Estimated taxes is the method used to pay tax on income that is not subject to withholding such as earnings from self-employment, interest, dividends, rents, alimony, etc.  In most cases, you must make estimated tax payments if you expect to owe at least $1,000 in tax (2008) after subtracting your withholding and credits.  Payments can be made with the vouchers included in Form 1040-ES.    The payment schedule in 2008 is as follows:

1st payment
April 15th
2nd payment
June 16th
3rd payment
Sept 15th
4th payment
Jan 15th

More information can be found in Publication 505. Also refer to Publication 554 IRS Publication 554

If you have earnings in a state with income tax, most likely the same or similar process will exist. 

Per What You Need to Know When You Get Retirement Or Survivors Benefits SSA Publication No 05-10077  SSA Publication 05-10077, “About one-third of all people receiving Social Security benefits have to pay taxes on their benefits. You will have to pay taxes on your benefits if you file a federal tax return as an “individual,” and your total income is more than $25,000. If you file a joint return, you will have to pay taxes if you and your spouse have a total income that is more than $32,000. If you are married and file a separate return, you probably will pay taxes on your benefits.”   You can have taxes withheld on the taxable portion of your Social Security benefits.

The information of this webpage is a heads-up only for new recent retirees and for those planning retirement in the near future.   It is not a substitute for referring to a tax professional, contact with the IRS and SSA or you own personal research.
See the following websites:

IRS

Social Security

PENSÉES

Avez-un verre de thé glacé.  “We never keep to the present.  We recall the past, we anticipate the future as if we found it too slow in coming and were trying to hurry it up, or we recall the past as if to stay its rapid flight.  We are so unwise that we wander about in times that do not belong to us, and do not think of the only one that does; so vain that we dream of times that are not and blindly flee the only does.  The fact is that the present usually hurts. We thrust it out of sight because it distresses us, and if we find it enjoyable, we are sorry to see it slip away.  We try to give it the support of the future, and think how were going to arrange things over which we have no control for a time we can never be sure of reaching. Let each of us examine his thoughts; he will find them with the past o the future.  The present is never our end.  The past and the present are our means, the future alone our end.  Thus we never actually live but hope to live, and since we are always planning how to be happy, it is inevitable that we should never be so.” Pensées Blaise Pascal  If King David spoke English, he would have said "This is the day which the LORD hath made; we will rejoice and be glad in it", Ps 118:24.  Or in the source document that Pascal would have read C'est ici la journée que l'Éternel a faite: Qu'elle soit pour nous un sujet d'allégresse et de joie! Psaume 118:24.  In a simpler language, my wife says, “Have a glass of īczed tea or Avez-un verre de thé glacé.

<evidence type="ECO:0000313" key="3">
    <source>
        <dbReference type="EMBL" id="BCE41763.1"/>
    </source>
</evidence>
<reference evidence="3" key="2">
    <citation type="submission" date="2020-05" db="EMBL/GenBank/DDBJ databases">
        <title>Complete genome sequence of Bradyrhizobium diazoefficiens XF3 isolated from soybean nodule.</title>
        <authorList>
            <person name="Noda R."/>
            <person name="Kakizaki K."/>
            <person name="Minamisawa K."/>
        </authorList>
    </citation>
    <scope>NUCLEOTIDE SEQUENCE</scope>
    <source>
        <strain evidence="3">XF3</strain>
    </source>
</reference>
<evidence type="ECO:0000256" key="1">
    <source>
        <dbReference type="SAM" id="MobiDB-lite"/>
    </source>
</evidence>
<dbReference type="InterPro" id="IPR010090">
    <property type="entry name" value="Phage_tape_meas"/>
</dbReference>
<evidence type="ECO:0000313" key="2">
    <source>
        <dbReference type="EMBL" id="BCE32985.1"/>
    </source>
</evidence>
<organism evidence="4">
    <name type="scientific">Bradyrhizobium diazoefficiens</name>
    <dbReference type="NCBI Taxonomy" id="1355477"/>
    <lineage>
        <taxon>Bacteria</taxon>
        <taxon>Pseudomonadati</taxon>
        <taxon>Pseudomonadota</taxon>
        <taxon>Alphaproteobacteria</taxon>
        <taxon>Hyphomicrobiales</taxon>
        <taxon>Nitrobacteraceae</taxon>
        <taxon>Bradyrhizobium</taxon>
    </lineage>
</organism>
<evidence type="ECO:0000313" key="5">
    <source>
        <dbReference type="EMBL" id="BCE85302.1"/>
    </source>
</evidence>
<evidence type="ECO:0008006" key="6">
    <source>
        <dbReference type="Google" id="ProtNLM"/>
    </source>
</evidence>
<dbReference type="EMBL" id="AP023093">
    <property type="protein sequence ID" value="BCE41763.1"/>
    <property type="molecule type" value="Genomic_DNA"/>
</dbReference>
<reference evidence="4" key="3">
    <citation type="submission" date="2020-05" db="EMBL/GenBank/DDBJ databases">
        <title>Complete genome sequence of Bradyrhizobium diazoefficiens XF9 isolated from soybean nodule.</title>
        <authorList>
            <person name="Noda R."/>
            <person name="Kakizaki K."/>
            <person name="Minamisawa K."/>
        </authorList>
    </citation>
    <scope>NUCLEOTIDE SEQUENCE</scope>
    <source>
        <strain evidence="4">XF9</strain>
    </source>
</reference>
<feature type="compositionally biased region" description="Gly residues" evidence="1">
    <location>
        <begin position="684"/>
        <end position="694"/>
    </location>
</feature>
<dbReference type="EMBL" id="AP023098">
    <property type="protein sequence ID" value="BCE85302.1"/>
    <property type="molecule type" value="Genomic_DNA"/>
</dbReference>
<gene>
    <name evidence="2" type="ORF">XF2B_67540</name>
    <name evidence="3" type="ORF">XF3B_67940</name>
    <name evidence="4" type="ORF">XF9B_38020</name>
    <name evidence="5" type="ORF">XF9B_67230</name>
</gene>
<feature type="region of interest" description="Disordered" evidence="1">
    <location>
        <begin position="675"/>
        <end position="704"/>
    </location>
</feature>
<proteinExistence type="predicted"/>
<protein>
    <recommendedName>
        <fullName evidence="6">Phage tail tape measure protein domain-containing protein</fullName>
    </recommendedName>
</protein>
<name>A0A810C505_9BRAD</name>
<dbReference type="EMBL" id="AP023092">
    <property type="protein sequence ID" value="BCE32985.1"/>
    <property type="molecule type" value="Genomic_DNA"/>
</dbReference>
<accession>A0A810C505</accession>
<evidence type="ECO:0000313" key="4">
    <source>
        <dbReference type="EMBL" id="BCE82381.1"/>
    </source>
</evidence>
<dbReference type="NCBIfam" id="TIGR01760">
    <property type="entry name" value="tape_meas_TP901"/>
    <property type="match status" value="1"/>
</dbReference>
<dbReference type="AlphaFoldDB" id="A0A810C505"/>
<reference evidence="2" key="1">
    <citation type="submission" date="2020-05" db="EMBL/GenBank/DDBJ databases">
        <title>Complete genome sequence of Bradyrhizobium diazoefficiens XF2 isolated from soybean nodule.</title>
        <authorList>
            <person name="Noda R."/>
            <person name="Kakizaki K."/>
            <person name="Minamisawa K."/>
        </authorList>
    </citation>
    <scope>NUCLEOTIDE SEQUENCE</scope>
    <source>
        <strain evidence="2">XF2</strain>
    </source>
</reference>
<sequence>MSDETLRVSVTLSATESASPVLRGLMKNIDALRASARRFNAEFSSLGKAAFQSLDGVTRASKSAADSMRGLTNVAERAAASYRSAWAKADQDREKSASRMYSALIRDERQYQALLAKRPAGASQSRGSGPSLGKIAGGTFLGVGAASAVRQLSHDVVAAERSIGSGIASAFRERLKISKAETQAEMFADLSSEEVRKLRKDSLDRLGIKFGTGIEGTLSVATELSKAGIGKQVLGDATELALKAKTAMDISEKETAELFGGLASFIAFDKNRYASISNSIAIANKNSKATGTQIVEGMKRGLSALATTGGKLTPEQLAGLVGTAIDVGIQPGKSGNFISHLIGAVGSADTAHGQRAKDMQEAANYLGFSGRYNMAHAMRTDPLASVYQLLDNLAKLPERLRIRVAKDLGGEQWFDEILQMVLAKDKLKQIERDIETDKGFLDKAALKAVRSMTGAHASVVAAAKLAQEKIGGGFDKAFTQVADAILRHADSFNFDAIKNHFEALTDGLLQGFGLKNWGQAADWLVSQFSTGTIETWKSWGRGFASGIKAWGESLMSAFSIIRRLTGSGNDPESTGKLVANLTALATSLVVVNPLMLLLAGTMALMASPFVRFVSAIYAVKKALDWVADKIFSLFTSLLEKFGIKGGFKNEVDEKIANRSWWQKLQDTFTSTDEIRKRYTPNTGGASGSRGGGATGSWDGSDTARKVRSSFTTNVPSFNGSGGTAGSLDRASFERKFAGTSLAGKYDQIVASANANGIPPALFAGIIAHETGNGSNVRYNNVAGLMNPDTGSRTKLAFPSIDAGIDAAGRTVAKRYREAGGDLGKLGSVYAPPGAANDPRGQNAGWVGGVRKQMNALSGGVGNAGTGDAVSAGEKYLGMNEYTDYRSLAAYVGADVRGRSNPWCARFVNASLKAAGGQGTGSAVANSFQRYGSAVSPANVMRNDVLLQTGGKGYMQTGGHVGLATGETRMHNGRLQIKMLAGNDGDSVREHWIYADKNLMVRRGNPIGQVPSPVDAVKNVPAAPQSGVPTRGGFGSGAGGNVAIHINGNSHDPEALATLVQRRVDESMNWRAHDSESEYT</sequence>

SPIRITUAL SIDE OF RETIREMENT

Man cannot live on retirement checks and annuities alone.

A holistic approach to retirement would include the body, soul and spirit with the soul being defined as the mind, will and emotions.    I have addressed the financial, physical and activity aspects of retirement.

Alpha